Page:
Iesha Small

writer, speaker, charity strategist

Exploring society, education, leadership and how to live a meaningful life.

Let’s talk about money

photo of five pound note and some coins.

Money. Copyright Suzy Hazelwood. Pexels.com

The first rule of money club is you don’t talk about money club. The second rule of money club is you don’t talk about money club. Talking about money is vulgar, gauche, taboo. I’m going to break the rules.

Salary transparency

Recently during a team meeting at work, my boss mentioned that our organisation was considering publishing the salaries of everybody in the organisation. Transparency is a company value so this move that fits with that. He wanted to know if anybody had any objections. Nobody seemed especially bothered. My personal view was, as a relatively new charity, everybody’s roles has been advertised externally with clear salaries within the last year or so and we already knew how much everybody earned if we were interested – having it all on a list somewhere didn’t make any difference.

The fact that publishing salaries was something that needed to be discussed and hasn’t been usual practice in most places I’ve worked got me thinking about why many people are so uncomfortable talking about money. 

What is money?

Practically money, is just a concept. It’s not real. One day a piece of paper can buy us three books the next the same piece of paper can only buy us a packet of crisps (inflation isn’t fun). Money is a way to purchase goods and services as well as being a means to transfer and store wealth. We may know this but psychologically and emotionally it means more to us than that. Money isn’t about money. Money is about power. Money is about self esteem. Money is about your upbringing. Money is a signal to others. Money matters.

How money makes us feel

In recent years I’ve had both my highest and lowest annual income in around a decade. I was the same person throughout but I’d be lying if the time period that I had my lowest annual income didn’t make me question my place in the world. Was I failure? Would anybody take me seriously?

Money is linked to shame. Not having any, spending it in the wrong way, loosing it. Having less that other people you know. Money might just be a story we all agree on but there are very real consequences of not having enough to live well. I wrote a while ago about how poverty affects people’s decision making and the implications in schools.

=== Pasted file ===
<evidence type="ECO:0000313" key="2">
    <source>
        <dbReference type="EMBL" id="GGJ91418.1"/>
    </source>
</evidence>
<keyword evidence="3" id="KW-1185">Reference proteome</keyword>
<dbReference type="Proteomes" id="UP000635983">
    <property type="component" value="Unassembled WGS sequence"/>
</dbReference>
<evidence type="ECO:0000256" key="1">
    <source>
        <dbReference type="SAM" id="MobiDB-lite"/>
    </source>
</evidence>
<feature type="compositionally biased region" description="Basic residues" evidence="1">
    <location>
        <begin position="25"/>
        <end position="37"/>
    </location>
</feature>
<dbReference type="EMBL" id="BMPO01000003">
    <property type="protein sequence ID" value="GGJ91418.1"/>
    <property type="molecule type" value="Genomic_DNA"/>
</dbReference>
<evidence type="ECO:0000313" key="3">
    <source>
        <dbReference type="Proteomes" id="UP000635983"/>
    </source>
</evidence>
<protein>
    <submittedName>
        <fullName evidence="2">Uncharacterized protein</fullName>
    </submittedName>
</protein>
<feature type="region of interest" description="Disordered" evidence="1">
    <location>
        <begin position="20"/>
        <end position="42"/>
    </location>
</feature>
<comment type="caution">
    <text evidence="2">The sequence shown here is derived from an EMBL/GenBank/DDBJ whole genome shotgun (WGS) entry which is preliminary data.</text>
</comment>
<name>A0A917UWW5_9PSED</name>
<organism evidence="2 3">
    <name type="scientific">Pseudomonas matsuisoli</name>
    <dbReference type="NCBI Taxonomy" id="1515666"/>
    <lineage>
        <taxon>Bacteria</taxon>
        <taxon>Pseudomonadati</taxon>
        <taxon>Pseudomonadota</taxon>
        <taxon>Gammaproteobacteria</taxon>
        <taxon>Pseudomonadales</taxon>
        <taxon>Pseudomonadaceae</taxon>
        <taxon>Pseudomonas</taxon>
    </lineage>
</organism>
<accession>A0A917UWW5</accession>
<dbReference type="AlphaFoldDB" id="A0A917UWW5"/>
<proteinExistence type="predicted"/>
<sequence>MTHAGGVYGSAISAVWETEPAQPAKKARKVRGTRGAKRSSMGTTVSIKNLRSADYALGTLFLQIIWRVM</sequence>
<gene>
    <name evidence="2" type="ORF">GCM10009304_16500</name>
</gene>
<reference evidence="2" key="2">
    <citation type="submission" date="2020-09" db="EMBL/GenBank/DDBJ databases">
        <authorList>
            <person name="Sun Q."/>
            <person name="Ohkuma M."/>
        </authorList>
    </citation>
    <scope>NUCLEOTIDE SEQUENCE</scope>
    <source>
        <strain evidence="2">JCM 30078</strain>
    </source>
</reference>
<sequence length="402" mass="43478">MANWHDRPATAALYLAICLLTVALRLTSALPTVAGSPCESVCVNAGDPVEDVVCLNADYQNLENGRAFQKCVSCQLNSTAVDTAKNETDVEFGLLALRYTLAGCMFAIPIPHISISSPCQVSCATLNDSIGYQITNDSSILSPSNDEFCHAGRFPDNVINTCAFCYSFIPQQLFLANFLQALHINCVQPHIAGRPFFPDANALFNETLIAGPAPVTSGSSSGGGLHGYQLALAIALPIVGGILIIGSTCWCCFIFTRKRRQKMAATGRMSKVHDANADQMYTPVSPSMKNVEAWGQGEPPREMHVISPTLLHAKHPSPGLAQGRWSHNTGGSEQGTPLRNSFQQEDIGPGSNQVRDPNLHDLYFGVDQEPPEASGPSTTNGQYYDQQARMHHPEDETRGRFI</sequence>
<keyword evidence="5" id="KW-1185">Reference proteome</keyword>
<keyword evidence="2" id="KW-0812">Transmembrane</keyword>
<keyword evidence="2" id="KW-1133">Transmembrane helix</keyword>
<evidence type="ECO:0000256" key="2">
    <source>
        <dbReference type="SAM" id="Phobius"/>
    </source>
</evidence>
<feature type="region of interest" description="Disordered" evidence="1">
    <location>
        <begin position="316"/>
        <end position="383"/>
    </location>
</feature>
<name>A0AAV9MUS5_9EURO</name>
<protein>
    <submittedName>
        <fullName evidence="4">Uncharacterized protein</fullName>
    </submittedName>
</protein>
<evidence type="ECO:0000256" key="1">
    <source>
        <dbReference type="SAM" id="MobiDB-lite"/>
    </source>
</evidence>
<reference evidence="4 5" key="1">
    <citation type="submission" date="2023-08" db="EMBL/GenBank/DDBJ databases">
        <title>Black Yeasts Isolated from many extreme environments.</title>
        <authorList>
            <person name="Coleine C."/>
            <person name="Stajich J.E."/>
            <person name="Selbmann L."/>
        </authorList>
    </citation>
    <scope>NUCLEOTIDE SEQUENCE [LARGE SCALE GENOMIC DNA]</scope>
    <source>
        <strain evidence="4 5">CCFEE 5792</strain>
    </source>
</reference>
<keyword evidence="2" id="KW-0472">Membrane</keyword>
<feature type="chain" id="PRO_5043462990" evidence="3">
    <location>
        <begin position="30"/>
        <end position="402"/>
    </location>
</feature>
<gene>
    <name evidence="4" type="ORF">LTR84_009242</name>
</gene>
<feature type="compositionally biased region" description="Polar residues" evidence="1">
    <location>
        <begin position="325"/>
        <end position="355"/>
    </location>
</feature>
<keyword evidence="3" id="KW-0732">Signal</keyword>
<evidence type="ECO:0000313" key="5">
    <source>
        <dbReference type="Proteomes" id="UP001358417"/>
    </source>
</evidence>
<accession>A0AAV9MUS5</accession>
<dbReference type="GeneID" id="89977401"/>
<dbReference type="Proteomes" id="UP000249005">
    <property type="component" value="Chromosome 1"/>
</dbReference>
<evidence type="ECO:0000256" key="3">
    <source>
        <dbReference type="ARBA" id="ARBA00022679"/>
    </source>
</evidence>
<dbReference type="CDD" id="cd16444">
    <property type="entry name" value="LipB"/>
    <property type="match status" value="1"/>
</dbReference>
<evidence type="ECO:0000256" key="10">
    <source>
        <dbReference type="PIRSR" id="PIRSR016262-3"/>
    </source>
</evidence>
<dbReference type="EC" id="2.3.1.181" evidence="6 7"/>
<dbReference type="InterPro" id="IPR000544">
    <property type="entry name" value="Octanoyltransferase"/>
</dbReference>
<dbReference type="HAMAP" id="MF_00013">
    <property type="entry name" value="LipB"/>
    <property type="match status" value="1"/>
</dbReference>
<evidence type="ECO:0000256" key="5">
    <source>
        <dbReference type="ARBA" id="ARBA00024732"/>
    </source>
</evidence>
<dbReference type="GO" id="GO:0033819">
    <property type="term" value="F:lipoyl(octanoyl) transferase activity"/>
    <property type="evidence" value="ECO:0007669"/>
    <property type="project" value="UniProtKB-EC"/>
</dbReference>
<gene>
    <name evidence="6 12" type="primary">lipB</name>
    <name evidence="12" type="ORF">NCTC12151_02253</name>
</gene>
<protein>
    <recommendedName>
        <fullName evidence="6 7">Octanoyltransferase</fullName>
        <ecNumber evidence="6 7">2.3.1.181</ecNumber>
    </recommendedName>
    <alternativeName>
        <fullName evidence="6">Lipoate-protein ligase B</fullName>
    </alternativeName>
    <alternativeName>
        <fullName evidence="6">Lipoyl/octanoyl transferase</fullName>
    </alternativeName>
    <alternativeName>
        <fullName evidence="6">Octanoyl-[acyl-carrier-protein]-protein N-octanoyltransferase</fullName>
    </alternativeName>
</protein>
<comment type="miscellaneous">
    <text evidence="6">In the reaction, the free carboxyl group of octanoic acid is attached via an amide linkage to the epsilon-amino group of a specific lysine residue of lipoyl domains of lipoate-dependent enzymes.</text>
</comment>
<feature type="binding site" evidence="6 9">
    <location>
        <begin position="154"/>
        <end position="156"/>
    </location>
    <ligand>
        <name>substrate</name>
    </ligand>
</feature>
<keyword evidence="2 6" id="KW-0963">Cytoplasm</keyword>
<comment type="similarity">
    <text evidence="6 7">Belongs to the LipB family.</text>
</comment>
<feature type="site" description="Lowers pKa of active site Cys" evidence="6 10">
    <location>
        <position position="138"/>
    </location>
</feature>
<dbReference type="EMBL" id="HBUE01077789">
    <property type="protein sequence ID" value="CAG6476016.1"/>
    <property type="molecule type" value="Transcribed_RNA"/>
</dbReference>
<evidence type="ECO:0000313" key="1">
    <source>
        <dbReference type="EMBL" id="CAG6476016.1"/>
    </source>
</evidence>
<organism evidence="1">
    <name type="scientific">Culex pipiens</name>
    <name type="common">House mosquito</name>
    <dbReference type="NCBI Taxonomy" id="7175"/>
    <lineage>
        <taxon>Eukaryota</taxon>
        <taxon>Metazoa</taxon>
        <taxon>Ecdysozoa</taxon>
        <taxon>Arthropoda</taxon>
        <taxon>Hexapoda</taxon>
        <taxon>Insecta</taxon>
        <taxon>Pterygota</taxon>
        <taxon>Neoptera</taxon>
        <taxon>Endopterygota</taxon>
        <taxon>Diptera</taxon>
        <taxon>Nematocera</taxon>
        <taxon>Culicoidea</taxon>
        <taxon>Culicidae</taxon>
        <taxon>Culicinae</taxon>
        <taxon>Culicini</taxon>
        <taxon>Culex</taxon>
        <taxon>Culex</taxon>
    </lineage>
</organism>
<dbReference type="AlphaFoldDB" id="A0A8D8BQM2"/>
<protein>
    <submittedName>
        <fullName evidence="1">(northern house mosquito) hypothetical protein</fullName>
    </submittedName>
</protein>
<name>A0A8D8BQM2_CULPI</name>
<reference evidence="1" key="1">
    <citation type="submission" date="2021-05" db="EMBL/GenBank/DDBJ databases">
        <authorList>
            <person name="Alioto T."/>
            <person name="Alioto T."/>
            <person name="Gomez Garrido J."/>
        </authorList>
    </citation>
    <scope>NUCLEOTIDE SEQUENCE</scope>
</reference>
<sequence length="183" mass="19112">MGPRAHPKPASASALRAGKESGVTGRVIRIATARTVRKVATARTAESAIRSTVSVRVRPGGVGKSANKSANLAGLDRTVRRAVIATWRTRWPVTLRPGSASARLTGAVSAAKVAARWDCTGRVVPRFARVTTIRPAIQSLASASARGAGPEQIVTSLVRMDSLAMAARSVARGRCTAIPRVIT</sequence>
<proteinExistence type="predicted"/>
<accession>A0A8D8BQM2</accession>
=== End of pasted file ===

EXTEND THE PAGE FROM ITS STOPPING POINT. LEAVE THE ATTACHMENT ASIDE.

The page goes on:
There are websites dedicated to the net worth of celebrities, the Sunday Times publishes an annual Rich List  and yet many of us don’t know how much money close friends and family earn. I know couples who don’t know how much each other earn. For a topic that affects our lives so much and that clearly matters to us, we are scared to discuss money directly. This fear benefits employers as it can allow them to be opaque around pay and can widen existing inequalities as I wrote about in competitive salaries reinforce pay gaps.

Freedom Money

A few of years ago I got talking to a Headteacher at work party. I can’t remember how the topic came up but she mentioned that she had a full year’s worth of expenses as savings so she had the freedom to walk away from a job if she wasn’t being treated well. She explained that it gave her a sense of freedom and security knowing that she was staying in roles because she wanted to not because fear forced her. I remember thinking “Wow, I don’t know if I even have a month’s worth of expenses.” Later, I thought about our conversation some more and decided to build up my own Emergency Fund*. It was a short conversation, she probably doesn’t even remember it but it had a profound effect on me.

We don’t like talking about money

Before writing this blog post I typed “talking about money is…” into Google and saw what suggestions came up

  • vulgar
  • guache
  • taboo

It’s fair to say that in British society we don’t like talking about money. Money fascinates us but we don’t want to talk about it, a bit like sex. Money is routinely cited as one of the 10 most common reasons for divorce in the UK, so maybe we ought to be more open in discussing it with people in our daily lives, before things go wrong.

My 7 most impactful money decisions 

Having spend a whole blog post talking about money generally, I’ll now practice what I preach and be a bit more specific. Below I’ve listed some of my most impactful money decisions. I’ve deliberately used a neutral term like “impactful” because subjectively I could have views about whether the things below are positive or negative but it doesn’t actually matter. The main point is they are the things that have had the biggest impact on my financial health as an adult. 

  1. Getting into savings habit as a child 
  2. Marrying somebody with a similar outlook to me about money, spending and saving. This was luck. We were too young for this to have been a screening criterion when we time we met
  3. Moving out of London
  4. Having IVF
  5. Becoming a parent of multiple children 
  6. Buying a home 
  7. Having an active aversion to debt

What about you?

What are your most impactful money decisions? Is money a taboo for you? How transparent is your workplace about salaries? There’s a phase ‘Knowledge is power’ what power would more knowledge about money unleash?


*Around this time I also did a lot of reading about personal finance. The Meaningful Money Handbook by Pete Matthews was one of the best and clearest books I read in this area for beginners based in the UK.


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If you are interested in the human side of leadership, read my book The Unexpected Leader.

Let’s talk about money